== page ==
All the Grahams desired was a home they could call their own ... but what did the home want?
Ted Graham was a long-necked man with a head of pronounced egg shape topped by prematurely balding sandy hair. Something about his lanky, intense appearance suggested his occupation: certified public accountant.
He stopped behind his wife, who was studying a newspaper classified page, and frowned. "They said to wait here. They'll come get us. Said the place is hard to find at night."
Martha Graham looked up from the newspaper. She was a doll-faced woman, heavily pregnant, a kind of pink prettiness about her. The yellow glow from the light above the booth subdued the red-auburn cast of her ponytail hair.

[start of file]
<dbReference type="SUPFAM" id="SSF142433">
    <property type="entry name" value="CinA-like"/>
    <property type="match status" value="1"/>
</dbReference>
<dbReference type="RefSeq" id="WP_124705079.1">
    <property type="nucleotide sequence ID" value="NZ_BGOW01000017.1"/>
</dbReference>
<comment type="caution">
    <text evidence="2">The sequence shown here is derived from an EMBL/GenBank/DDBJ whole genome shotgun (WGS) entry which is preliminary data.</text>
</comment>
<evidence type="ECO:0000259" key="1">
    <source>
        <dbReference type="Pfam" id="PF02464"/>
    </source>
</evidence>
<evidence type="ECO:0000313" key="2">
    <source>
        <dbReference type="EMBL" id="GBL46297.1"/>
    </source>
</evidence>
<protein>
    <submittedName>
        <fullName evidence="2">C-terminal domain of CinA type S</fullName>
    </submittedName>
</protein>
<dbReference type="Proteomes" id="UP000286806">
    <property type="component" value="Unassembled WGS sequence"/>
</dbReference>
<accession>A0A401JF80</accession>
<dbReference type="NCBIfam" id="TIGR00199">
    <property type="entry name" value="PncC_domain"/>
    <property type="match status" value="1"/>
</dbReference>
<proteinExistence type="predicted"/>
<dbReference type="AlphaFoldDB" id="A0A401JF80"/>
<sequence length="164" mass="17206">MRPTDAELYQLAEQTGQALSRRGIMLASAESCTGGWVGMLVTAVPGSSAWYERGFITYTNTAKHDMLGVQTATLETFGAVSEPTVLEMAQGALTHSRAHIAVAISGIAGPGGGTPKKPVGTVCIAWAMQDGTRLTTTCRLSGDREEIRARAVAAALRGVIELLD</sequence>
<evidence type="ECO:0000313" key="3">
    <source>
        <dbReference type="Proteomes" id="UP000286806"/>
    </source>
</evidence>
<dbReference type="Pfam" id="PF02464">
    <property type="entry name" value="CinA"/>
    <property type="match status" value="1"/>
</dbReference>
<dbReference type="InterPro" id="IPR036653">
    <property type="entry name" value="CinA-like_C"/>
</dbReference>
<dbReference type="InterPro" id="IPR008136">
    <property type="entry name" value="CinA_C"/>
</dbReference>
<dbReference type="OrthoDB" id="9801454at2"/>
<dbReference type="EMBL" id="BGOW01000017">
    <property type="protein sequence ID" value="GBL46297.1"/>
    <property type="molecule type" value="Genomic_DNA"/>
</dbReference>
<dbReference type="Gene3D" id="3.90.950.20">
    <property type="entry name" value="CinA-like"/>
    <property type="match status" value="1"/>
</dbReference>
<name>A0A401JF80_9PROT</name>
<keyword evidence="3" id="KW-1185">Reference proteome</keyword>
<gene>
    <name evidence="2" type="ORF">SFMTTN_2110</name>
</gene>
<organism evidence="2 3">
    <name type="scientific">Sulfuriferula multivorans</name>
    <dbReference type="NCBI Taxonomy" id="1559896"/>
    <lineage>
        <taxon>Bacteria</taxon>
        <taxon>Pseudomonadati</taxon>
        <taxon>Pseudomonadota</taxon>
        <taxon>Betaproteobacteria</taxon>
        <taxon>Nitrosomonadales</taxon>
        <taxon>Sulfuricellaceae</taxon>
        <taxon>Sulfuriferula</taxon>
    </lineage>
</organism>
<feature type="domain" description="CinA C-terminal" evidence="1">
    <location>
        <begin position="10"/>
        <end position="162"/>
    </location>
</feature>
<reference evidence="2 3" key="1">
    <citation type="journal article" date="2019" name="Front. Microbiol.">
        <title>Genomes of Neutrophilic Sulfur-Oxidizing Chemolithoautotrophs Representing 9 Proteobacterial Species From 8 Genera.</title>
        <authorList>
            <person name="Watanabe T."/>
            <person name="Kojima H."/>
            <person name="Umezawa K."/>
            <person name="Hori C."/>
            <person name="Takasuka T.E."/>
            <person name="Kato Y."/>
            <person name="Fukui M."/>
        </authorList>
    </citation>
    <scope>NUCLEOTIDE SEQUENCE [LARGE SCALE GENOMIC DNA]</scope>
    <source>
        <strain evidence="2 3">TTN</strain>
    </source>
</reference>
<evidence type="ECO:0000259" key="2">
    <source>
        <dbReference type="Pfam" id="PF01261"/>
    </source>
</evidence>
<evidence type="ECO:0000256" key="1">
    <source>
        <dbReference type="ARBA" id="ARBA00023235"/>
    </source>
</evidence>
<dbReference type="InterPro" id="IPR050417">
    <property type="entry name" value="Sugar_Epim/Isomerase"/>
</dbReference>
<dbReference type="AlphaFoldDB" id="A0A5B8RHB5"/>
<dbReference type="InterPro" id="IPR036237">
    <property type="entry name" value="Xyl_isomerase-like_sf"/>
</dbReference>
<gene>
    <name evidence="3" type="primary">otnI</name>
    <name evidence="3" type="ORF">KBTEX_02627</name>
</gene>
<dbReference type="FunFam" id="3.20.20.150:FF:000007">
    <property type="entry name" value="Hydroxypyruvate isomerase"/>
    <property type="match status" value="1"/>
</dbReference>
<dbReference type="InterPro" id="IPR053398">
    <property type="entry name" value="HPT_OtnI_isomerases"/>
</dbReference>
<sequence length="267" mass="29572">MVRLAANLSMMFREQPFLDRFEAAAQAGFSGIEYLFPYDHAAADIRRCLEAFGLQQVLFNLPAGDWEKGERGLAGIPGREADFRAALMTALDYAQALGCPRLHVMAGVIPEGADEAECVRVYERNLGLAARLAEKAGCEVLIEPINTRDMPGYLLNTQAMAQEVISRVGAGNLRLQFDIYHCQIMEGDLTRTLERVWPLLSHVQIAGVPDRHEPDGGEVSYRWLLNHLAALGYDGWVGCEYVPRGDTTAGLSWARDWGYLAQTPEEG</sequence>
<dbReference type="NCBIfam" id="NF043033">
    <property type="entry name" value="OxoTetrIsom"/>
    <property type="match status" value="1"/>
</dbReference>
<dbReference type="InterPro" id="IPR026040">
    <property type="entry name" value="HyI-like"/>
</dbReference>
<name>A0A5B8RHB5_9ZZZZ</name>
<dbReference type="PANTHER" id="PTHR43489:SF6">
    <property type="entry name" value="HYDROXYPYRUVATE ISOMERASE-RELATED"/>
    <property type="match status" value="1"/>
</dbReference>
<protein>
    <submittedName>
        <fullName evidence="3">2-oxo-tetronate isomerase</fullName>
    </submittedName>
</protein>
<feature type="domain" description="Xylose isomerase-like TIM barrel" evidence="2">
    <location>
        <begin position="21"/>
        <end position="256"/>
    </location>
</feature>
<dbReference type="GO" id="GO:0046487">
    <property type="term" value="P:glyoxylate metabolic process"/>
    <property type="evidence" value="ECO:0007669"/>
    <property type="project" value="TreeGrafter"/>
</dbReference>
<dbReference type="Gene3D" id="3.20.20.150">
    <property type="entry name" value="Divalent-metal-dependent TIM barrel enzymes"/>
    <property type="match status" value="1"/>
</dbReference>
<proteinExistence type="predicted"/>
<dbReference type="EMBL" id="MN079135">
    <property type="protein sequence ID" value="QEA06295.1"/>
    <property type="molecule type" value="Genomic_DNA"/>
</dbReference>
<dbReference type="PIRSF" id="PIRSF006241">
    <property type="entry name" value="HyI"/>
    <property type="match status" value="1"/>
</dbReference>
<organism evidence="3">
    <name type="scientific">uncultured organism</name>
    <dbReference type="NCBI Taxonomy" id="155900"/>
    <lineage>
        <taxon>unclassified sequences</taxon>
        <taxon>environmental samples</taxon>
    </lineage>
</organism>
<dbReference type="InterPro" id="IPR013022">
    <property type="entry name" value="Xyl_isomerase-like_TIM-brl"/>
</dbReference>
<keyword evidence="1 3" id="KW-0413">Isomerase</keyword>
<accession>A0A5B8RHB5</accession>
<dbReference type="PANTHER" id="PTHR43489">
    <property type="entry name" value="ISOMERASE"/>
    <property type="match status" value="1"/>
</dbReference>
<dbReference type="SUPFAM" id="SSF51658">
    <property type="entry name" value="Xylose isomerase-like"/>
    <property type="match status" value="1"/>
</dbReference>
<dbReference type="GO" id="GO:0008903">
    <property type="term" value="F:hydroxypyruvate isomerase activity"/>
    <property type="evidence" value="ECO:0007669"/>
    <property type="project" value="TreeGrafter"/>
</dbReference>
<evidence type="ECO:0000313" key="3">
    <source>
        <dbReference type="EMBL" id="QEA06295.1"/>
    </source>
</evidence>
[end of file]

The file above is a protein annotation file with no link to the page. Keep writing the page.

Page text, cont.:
"I just have to be in a house when the baby's born," she said. "What'd they sound like?"
"I dunno. There was a funny kind of interruption--like an argument in some foreign
A CPA and his pregnant wife are tired of moving around, and want to get rid of their trailer. The Basque couple want a trailer, and are willing to trade their house. But why would anyone trade a house for a trailer?
A fairly pedestrian story, but the characterizations are good and the interior thoughts of the husbands add to them. I liked that the story didn't end until the consequences of the actions were shown.